Previously on American Gods, “A Murder of Gods”
Emily Browning pulled double-duty this week, portraying Laura Moon in present day, and putting on an Irish brogue to play 18th century Essie McGowan (Tregowan in the book), the central focus of this week’s “Coming to America” tale. Unlike the other vignettes, this story takes up the full hour, with just a few visits to present day. “A Prayer for Mad Sweeney” also sheds light on Mad Sweeney’s origins and past, and reveals that Essie was responsible for bringing the leprechaun to the United States.
Though the two characters aren’t related, there’s definitely a connection between Essie and Laura. Both have a penchant for finding trouble and finding ways to get out of that trouble, usually relying on their sharp wit, slick tongues, and undeniable beauty.
Essie grew up on tales of piskies, ballybogs, and leprechauns, and always made sure to set out a bowl of milk or bit of bread for the latter. Though this practice brings her fortune, Essie’s life was not without hardship. An affair with her employer’s son (and his lie) lands her on a boat to the Americas as an indentured servant. However, she seduces the ship’s captain and convinces him to marry her and bring her back with him to London. When he sets sail weeks later with new human cargo, Essie wastes no time in stealing his valuables and setting off on her own to pickpocket her way through the streets of London. When she’s caught and brought before the judge, she’s sentenced to hang.
While waiting for her turn at the noose, Essie strikes up a conversation with the man in the next cell, Mad Sweeney. They talk of second chances, their recent misfortunes, and Essie’s brief time in the Americas. The next day, he’s gone. Essie gives in to the warden’s advances with the hopes that a pregnancy will spare her from the gallows. It does, and she’s once again given a sentence of transportation to the Americas, this time for life. She eventually marries the tobacco farmer who bought her contract, and when he dies she manages the farm and raises their children on the stories of her youth. When she dies, it’s Mad Sweeney who comes calling for her, remembering all the kindness she left for him and how she kept him in her heart all those years.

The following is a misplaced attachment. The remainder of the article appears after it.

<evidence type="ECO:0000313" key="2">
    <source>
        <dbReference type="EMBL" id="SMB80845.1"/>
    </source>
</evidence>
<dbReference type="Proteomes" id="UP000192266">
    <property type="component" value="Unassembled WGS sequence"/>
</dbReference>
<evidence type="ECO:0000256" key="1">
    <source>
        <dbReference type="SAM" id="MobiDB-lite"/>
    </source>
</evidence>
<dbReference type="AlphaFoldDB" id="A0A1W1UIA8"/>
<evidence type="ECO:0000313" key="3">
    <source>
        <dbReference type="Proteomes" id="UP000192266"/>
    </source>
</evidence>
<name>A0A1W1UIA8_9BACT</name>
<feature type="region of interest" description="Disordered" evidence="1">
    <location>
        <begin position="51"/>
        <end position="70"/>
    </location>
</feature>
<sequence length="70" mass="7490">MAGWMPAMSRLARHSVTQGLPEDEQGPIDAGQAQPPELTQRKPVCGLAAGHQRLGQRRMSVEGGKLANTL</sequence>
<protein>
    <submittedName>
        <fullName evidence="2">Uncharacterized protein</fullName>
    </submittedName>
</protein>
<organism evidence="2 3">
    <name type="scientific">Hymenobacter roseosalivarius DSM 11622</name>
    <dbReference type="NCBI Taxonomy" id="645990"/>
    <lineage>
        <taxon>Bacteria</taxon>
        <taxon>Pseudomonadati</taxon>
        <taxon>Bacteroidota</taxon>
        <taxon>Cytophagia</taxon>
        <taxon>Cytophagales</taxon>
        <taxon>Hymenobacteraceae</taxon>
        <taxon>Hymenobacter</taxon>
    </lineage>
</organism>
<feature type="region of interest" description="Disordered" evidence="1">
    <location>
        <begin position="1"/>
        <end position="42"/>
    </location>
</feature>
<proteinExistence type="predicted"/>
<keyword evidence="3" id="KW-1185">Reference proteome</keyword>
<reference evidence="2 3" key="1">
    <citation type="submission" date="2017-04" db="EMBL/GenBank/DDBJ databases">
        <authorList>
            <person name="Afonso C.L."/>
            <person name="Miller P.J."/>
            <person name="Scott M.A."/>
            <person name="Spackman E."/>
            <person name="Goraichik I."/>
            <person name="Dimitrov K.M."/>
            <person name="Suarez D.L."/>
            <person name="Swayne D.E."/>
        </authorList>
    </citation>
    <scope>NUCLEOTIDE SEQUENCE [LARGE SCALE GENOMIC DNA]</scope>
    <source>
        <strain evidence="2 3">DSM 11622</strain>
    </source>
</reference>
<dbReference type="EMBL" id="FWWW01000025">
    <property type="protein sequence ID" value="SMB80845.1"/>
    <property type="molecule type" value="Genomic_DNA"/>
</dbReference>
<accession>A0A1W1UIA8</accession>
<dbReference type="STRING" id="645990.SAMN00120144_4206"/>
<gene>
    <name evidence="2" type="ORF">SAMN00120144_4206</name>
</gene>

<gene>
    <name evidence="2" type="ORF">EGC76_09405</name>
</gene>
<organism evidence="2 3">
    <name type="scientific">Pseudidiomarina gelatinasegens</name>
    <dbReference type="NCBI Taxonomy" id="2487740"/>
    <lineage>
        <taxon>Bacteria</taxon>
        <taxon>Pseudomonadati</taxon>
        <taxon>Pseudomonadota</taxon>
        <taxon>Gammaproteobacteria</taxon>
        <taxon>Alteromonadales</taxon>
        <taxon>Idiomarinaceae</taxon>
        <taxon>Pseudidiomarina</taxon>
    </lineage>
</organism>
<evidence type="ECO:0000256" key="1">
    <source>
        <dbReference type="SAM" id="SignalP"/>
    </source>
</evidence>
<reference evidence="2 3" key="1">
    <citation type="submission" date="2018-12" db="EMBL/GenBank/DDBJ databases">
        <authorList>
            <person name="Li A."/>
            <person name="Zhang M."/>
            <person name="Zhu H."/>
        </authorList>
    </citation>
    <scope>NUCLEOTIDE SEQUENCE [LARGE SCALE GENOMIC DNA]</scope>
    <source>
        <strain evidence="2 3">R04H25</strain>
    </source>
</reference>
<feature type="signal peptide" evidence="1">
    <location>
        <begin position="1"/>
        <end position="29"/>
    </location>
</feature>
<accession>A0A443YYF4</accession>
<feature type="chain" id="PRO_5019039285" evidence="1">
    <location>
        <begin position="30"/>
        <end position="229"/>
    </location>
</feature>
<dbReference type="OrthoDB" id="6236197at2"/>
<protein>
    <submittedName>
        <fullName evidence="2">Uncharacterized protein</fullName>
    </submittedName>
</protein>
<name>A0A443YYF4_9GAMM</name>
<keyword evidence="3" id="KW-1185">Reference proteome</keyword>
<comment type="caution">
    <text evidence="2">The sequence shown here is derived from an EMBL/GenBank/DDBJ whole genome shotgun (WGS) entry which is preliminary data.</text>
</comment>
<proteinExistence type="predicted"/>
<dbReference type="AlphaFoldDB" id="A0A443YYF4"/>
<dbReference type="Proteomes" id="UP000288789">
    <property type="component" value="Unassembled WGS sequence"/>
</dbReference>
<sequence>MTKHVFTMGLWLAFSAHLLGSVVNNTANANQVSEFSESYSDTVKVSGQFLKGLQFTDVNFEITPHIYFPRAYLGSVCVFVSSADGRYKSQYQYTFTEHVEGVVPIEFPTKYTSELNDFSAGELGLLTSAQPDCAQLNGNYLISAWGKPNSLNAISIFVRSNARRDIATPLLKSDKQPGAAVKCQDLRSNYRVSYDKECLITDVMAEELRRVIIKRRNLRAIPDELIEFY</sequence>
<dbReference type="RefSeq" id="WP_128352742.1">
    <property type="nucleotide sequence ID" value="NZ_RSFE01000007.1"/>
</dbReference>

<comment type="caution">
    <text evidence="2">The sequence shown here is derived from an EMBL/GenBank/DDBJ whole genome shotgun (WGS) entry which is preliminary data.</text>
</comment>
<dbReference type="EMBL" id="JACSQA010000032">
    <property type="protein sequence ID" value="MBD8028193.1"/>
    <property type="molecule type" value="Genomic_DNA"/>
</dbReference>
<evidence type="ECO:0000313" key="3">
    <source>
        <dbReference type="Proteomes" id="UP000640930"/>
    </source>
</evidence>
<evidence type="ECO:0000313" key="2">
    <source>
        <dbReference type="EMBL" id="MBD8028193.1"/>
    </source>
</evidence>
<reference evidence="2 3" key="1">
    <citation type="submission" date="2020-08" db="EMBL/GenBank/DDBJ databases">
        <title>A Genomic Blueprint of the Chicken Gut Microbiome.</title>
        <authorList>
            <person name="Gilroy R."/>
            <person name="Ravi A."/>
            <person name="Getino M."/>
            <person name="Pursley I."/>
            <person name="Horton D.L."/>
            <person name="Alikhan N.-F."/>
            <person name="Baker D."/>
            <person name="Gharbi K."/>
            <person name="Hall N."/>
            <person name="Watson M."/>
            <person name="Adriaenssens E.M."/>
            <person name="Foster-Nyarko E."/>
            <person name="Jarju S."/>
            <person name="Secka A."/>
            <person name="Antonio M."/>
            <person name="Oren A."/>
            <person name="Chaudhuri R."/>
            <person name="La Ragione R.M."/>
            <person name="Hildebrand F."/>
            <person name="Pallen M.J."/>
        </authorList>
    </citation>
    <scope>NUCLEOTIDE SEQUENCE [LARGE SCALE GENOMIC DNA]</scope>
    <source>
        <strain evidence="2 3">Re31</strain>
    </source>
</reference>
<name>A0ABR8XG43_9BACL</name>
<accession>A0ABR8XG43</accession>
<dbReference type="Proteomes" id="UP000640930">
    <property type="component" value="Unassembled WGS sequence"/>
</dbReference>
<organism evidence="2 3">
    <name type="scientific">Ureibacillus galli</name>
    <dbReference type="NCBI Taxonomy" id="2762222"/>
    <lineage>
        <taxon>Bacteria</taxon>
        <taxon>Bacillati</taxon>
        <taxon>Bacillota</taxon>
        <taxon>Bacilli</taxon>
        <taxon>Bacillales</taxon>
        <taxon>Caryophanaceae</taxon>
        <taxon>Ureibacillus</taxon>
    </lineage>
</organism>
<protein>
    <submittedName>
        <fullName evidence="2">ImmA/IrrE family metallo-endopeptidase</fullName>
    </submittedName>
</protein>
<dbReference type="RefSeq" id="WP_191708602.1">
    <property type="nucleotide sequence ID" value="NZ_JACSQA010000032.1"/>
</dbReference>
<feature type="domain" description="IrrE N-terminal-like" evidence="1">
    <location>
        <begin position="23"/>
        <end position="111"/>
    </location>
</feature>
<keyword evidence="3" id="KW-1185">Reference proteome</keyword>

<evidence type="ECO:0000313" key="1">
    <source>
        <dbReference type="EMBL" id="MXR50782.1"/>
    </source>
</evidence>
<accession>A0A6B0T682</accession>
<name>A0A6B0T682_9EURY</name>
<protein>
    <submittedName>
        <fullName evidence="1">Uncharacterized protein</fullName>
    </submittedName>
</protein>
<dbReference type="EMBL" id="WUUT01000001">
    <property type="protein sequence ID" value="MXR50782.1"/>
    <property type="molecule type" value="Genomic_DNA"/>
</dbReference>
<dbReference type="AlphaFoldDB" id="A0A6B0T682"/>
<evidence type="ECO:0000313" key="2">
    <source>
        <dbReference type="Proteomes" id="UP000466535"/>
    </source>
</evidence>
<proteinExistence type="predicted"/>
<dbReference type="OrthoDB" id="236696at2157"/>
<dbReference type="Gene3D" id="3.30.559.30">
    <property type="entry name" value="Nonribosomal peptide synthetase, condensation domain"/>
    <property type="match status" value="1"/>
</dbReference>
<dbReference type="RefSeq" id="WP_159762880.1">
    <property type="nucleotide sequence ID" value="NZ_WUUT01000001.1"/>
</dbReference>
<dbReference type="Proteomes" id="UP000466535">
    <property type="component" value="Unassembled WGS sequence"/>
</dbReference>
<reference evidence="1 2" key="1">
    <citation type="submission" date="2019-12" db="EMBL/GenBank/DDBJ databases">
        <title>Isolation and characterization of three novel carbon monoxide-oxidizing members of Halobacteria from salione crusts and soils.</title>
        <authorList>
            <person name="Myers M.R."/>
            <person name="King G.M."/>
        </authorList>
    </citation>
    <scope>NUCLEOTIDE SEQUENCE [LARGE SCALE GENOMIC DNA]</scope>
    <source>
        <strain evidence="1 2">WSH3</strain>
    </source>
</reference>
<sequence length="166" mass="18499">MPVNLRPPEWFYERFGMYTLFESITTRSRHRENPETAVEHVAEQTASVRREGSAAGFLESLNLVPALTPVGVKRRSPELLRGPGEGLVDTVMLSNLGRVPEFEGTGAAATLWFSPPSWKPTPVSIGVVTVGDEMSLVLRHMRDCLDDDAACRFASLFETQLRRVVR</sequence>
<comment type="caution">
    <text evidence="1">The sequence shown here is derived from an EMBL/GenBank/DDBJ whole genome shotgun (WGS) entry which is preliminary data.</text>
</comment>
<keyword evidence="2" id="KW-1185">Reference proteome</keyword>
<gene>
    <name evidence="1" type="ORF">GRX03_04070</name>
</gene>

In present day, Mad Sweeney lets slip the meeting spot for the gods. Laura tells Salim and relieves him of their agreement. In need of a vehicle, Laura steals an ice cream truck, but later crashes it to avoid hitting a bunny in the road. She’s ejected from the truck and the coin bounces out, killing her once more.
As Mad Sweeney ponders whether he should take his coin or bring Laura back to life, a more significant connection to her is revealed. Doing Wednesday’s bidding, Mad Sweeney was responsible for the car crash that killed Laura and Robbie. It was clear then, and now, he’s not proud of what he did and chooses to return the coin to Laura’s body, but not without lots of Old Gaelic cussing.
Is Good? (And Other Bits of Note)
Essie’s story was one of the more interesting ones in the novel and it was risky giving it a full hour. It paid off thanks to the stunning cinematography, the costumes, Browning’s and Schreiber’s performances, and the ’50s doowop. I asked Bryan Fuller about the music choice and here’s what he had to say:
We found in post the episode needed a bridge to the story of Essie and 50’s doowop gave us some energy, an access point, and an attitude.
— Bryan Fuller (@BryanFuller) June 12, 2017
Though it was brief, it was great seeing Ibis and Jacquel this week. As Jacquel tends to a fresh corpse, Ibis records Essie’s story in his book.
Mad Sweeney is tormented by his past and running from a war, and by his involvement in Laura’s death. Wednesday wanting Laura dead adds urgency to finding out why Shadow is so special and how he fits into Wednesday’s plans.
Pablo Schreiber, like everyone else whose character has been given more to do than in the book, has stepped up to meet the material. The final scene of Mad Sweeney offering Essie his hand was touching, and I cried.
Belief is the central theme within American Gods, and they continue to explore that not just in the creation and nourishments of gods, but in people as well. In “The Secret of the Spoons,” Czernobog said everyone assumed he was the bad brother so, “I became me.” Essie, wrongfully accused of being a thief, became one in London. I’ve said on the podcast that Wednesday might be holding off telling Shadow who he is explicitly because he needs Shadow to believe him (and in him) fully in order for his plan — whatever it may be — to work.
We also speculated on the podcast that Mad Sweeney might be headed for Easter (goddess of Spring and resurrection) to get Laura brought back to life, and the bunnies in the road make that a highly likely possibility. Still, Jesus himself is still in play.
So much to unpack, but I’ll save some for the podcast. Can’t believe next week is the finale. *sob*